Chris Hedges gave this talk at a rally Thursday night in New York City in support of Julian Assange. John and Gabriel Shipton, Julian's father and brother, also spoke at the event, which was held at The People's Forum.
This why we are here tonight. Yes, all of us who know and admire Julian decry his prolonged suffering d the suffering of his family. Yes, we demand that the many wrongs and injustices that have been visited upon him be ended. Yes, we honor him up for his courage and his integrity. But the battle for Julian's liberty has always been much more than the persecution of a publisher. It is the most important battle for press freedom of our era. And if we lose this battle, it will be devastating, not only for Julian and his family, but for us.
Tyrannies invert the rule of law. They turn the law into an instrument of injustice. They cloak their crimes in a faux legality. They use the decorum of the courts and trials, to mask their criminality. Those, such as Julian, who expose that criminality to the public are dangerous, for without the pretext of legitimacy the tyranny loses credibility and has nothing left in its arsenal but fear, coercion and violence.
The long campaign against Julian and WikiLeaks is a window into the collapse of the rule of law, the rise of what the political philosopher Sheldon Wolin calls our system of inverted totalitarianism, a form of totalitarianism that maintains the fictions of the old capitalist democracy, including its institutions, iconography, patriotic symbols and rhetoric, but internally has surrendered total control to the dictates of global corporations.
I was in the London courtroom when Julian was being tried by Judge Vanessa Baraitser, an updated version of the Queen of Hearts in Alice-in Wonderland demanding the sentence before pronouncing the verdict. It was judicial farce. There was no legal basis to hold Julian in prison. There was no legal basis to try him, an Australian citizen, under the U.S. Espionage Act. The CIA spied on Julian in the embassy through a Spanish company, UC Global, contracted to provide embassy security. This spying included recording the privileged conversations between Julian and his lawyers as they discussed his defense. This fact alone invalidated the trial. Julian is being held in a high security prison so the state can, as Nils Melzer, the U.N. Special Rapporteur on Torture, has testified, continue the degrading abuse and torture it hopes will lead to his psychological if not physical disintegration.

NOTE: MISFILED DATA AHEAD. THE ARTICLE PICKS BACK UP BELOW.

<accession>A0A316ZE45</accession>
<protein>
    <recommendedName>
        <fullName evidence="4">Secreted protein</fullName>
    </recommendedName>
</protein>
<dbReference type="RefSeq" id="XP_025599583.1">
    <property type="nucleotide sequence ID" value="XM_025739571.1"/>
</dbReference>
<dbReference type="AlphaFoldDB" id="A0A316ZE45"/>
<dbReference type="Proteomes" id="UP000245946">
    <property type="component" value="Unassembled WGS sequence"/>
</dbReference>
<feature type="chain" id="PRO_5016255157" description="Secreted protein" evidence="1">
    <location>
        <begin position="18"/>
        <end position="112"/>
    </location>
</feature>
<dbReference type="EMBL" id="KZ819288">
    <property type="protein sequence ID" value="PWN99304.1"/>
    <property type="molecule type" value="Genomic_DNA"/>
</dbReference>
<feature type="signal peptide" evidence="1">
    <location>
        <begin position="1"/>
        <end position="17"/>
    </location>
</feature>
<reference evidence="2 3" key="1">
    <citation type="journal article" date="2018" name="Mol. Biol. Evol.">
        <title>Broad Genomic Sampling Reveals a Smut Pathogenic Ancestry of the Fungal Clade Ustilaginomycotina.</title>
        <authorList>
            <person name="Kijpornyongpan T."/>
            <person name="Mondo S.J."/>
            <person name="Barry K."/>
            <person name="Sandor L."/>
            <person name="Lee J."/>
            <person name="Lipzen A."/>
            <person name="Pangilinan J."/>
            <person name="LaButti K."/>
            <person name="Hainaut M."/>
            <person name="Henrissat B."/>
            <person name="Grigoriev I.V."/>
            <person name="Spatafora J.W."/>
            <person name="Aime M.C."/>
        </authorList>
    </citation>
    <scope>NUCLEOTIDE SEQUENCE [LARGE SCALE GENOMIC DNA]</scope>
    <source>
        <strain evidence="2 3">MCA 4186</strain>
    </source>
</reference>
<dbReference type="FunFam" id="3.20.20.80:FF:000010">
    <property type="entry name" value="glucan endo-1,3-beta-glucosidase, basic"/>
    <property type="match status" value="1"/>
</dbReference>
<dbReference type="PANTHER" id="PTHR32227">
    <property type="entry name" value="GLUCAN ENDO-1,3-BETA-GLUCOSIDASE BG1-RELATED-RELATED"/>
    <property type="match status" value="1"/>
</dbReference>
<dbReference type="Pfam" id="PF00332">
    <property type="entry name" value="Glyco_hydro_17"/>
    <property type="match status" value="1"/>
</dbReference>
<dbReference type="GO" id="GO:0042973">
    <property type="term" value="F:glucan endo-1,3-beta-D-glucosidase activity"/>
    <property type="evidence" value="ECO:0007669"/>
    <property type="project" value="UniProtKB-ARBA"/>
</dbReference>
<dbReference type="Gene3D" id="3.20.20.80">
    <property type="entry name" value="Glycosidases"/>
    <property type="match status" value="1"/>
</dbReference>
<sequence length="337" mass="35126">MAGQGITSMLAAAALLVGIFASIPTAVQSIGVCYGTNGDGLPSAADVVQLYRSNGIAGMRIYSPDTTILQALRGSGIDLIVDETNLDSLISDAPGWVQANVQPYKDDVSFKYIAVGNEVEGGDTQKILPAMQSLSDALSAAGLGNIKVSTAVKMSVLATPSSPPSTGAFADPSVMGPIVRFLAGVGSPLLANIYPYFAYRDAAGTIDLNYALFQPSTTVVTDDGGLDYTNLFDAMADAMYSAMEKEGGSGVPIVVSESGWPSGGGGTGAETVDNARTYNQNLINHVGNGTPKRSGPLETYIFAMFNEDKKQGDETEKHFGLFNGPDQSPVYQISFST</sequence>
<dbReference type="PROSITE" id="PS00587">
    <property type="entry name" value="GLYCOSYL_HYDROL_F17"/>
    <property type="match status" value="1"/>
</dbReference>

The U.S. government directed, as Craig Murray so eloquently documented, the London prosecutor James Lewis. Lewis presented these directives to Baraitser. Baraitser adopted them as her legal decision. It was judicial pantomime. Lewis and the judge insisted they were not attempting to criminalize journalists and muzzle the press while they busily set up the legal framework to criminalize journalists and muzzle the press. And that is why the court worked so hard to mask the proceedings from the public, limiting access to the courtroom to a handful of observers and making it hard and at times impossible to access the trial online. It was a tawdry show trial, not an example of the best of English jurisprudence but the Lubyanka.